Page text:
This section contained a number of different talks, only two of which I will comment on, due to lack of space and interest in the other two. The two that were interesting involved printing with metallic ink patterns and a very interesting new way to compare trees of data.
Reproducing Color Images with Embedded Metallic Patterns
If you're looking for cool output, this is the talk. The folks who were giving this presentation (from EPFL in Switzerland) are involved in, among other things, anit-counterfitting. It appears that the work came out of a need to model accurately the output colors and specular characteristics of metallic inks in order to be able to determine fill patterns in building new currency. The math was pretty detailed, but the effects were cool, in that they were able to substantially increase the accuracy of the transparent ink/paper model as well as the transparent ink/metallic ink/paper model from an error rate of 79% (that's 21% success) to 9% in coverage and reflection prediction. This has allowed them to create some truly stunning output with metallic watermark and highlighting features.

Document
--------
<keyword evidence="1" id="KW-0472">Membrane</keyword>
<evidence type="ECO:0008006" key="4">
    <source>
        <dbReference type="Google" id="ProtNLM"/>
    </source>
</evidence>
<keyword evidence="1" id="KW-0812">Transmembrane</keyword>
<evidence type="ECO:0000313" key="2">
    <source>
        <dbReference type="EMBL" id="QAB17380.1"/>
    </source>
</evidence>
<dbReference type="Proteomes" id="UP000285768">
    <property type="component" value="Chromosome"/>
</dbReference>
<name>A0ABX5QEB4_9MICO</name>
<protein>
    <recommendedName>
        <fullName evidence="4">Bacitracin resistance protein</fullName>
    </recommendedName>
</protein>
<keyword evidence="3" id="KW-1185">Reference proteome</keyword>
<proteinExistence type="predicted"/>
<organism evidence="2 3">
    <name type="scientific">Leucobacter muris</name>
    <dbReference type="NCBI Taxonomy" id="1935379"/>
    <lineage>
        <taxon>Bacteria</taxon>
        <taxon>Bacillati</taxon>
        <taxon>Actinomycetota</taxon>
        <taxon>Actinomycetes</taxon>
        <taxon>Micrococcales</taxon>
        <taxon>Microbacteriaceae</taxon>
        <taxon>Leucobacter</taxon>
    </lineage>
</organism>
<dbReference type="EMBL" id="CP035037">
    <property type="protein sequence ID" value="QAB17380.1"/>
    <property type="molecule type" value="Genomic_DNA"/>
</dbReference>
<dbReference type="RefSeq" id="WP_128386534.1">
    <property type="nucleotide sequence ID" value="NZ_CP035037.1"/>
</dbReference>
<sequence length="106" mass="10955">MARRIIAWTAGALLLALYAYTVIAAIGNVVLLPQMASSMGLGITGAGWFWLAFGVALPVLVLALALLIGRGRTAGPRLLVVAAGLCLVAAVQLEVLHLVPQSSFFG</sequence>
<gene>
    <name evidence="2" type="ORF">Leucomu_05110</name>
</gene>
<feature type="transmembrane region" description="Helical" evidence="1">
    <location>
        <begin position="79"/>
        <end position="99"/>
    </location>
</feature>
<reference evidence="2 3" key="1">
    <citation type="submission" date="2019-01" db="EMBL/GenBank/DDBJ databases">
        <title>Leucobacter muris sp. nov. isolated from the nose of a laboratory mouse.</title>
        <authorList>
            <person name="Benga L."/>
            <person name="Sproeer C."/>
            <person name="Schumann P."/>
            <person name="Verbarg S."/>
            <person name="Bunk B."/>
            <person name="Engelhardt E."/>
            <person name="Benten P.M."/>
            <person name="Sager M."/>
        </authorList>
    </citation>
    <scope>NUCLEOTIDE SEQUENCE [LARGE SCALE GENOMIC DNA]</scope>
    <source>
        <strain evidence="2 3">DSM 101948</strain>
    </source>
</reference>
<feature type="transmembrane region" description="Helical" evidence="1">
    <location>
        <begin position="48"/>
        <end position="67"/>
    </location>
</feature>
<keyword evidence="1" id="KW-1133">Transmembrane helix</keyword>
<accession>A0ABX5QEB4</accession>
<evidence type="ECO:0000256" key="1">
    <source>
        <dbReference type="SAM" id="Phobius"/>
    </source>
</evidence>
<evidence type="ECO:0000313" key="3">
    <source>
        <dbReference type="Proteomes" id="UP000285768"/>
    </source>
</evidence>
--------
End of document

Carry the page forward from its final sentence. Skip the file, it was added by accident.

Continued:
The one real visualization component of this talk, Tree Juxtaposer is designed to compare two trees of highly related data for differences. The difficulty comes when the trees have a large number of nodes, and they're working with some pretty big data sets (phylogenetics @ 300,000 nodes and IP connectivity maps at millions). They demonstrated a method and a java implementation, of their algorithm for locating and quickly exploring trees with differences using relatively low-resolution display devices (like CRTs). One of the more interesting aspects is that they did not reorder the trees, so the dual-column navigation technique will automatically zoom to the focussed node on one side and the corresponding node on the other side, based on content, not file position.
This would be particularly cool for looking at snapshots of IP connectivity graphs taken over successive days or using different methods.